Technology has become a major competitive advantage for some of the companies winning in the restaurant industry. In this segment from Industry Focus: Consumer Goods, the team discusses where the employment of things like mobile ordering and automated kiosks makes the most sense. Chipotle (NYSE:CMG) and Starbucks (NASDAQ:SBUX) aim to serve more customers, while a chain like McDonald's (NYSE:MCD) gives us a glimpse of the future.
A full transcript follows the video.
This video was recorded on May 16, 2017.
Vincent Shen: Moving on to our main topic, we have restaurants. Specifically within this space, the role of technology. For any Fools who have been following this sector, you've seen in headlines recently that restaurants have struggled with some low traffic, declining same-store sales from a period of overexpansion, but I was thinking about this in relation to these other industries that I've talked about today, with you and earlier in the studio with Adam, the fact that department stores, on the one hand, and cable companies, they face some existential threats. You have e-commerce on one hand, you have various streaming internet alternatives on the other for cable companies.
I think the restaurant industry is interesting because fast-casual might take share from quick service, the broad industry might see weakness due to excessive expansion, like in this case. But in the end, people have to eat, they love eating out. And as a result, I think execution becomes a really clear differentiator between different chains, and there's not as much of an industry boogeyman that you can pin your problems to. But on the flip side, you have the success stories, and some of the big trends I get excited for the restaurant industry include loyalty programs, restaurants trying to source ingredients locally, and also, there's technology. That's where we will focus. I think previously, we spoke about how robots, for example, eliminate the need for human employees all together. But a lot of the technology initiatives that we'll talk about today seem to be previews of how that might work.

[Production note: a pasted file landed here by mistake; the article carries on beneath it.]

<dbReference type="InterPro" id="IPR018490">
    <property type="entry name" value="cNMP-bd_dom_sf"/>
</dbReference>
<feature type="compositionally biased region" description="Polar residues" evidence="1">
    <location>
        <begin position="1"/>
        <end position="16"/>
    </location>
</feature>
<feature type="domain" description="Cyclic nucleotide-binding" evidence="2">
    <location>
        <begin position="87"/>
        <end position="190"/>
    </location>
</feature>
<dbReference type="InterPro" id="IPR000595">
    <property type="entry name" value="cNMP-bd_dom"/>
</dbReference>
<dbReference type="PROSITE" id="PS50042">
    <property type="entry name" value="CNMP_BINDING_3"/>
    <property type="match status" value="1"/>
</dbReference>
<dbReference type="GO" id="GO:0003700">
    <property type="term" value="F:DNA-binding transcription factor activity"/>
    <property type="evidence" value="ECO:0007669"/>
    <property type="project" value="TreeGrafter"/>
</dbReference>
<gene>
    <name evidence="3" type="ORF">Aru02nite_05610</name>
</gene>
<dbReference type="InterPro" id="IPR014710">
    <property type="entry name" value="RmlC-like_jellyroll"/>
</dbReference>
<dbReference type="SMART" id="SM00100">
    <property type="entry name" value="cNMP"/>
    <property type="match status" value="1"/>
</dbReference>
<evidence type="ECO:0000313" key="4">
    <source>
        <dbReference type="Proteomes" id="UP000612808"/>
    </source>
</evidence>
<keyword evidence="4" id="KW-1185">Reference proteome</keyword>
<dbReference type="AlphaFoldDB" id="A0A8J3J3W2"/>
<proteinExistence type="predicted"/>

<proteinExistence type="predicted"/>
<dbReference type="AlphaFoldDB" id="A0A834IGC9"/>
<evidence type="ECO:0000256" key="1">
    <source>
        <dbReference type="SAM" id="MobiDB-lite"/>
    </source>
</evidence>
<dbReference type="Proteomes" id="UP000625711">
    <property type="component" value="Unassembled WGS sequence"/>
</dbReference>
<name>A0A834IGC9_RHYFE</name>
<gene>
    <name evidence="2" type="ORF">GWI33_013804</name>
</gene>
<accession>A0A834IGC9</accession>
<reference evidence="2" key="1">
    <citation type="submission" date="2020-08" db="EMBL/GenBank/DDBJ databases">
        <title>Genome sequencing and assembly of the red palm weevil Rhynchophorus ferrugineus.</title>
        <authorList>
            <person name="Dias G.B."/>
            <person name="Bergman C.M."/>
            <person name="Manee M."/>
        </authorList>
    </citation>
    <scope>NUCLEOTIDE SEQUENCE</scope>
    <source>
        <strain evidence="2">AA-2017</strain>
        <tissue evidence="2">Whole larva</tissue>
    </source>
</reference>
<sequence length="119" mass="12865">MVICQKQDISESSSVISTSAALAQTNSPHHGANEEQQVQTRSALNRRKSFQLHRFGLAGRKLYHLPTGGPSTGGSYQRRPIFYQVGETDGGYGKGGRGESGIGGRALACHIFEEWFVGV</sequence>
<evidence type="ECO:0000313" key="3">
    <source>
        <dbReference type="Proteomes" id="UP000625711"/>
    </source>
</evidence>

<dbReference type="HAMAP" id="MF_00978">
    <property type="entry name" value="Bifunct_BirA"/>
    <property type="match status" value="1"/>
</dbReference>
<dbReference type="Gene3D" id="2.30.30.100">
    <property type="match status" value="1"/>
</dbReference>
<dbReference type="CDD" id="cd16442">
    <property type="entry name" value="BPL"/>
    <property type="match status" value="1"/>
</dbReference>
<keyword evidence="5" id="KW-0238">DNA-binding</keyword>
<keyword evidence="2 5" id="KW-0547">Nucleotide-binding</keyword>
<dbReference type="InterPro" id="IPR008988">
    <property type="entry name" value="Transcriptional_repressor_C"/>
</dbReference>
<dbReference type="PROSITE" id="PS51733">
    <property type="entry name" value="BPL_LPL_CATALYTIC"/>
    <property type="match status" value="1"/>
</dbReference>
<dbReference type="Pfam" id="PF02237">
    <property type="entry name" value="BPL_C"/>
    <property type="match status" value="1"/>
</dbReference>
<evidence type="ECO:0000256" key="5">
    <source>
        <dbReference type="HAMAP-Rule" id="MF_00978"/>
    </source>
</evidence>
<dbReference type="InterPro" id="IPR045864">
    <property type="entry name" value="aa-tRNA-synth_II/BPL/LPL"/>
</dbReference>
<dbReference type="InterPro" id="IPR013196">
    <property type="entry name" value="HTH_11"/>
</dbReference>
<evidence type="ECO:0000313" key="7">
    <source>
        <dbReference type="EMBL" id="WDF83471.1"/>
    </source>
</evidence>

Dan Kline: I think if you look at some of the technology we're talking about, what you're really focusing on is, restaurant sales overall are down a little bit, 1% or 2%. It's not anywhere near the retail drop. So you're looking here and saying, I'm Chipotle, or McDonald's, or whatever the chain is -- how do I maximize my business? What's worked, and it's worked for Starbucks and Panera, and we've talked about this before, is mobile ordering. I think mobile ordering at Chipotle makes a ton of sense and will be a game changer. When I say game changer, I mean a 2% to 3% net sales gain. It's not suddenly going to explode their business. But if you walk into a Chipotle -- and we've both done this -- and there's 10 people in line ahead of you, you might leave, because it's slow. So what a lot of Chipotles have done is set up a second production line in the store, and if you order from the app, your food will be ready when you get there. And they're having all the same execution problems Starbucks had. The people at the front don't know where the order is, have you paid, how do you handle it, do you pick it up. But all that will get sorted out, that's just growing pains and retail training, which is not an easy thing to do. So I think at your higher-end places like Chipotle that have lines, that's actually going to allow them to serve more customers during peak hours.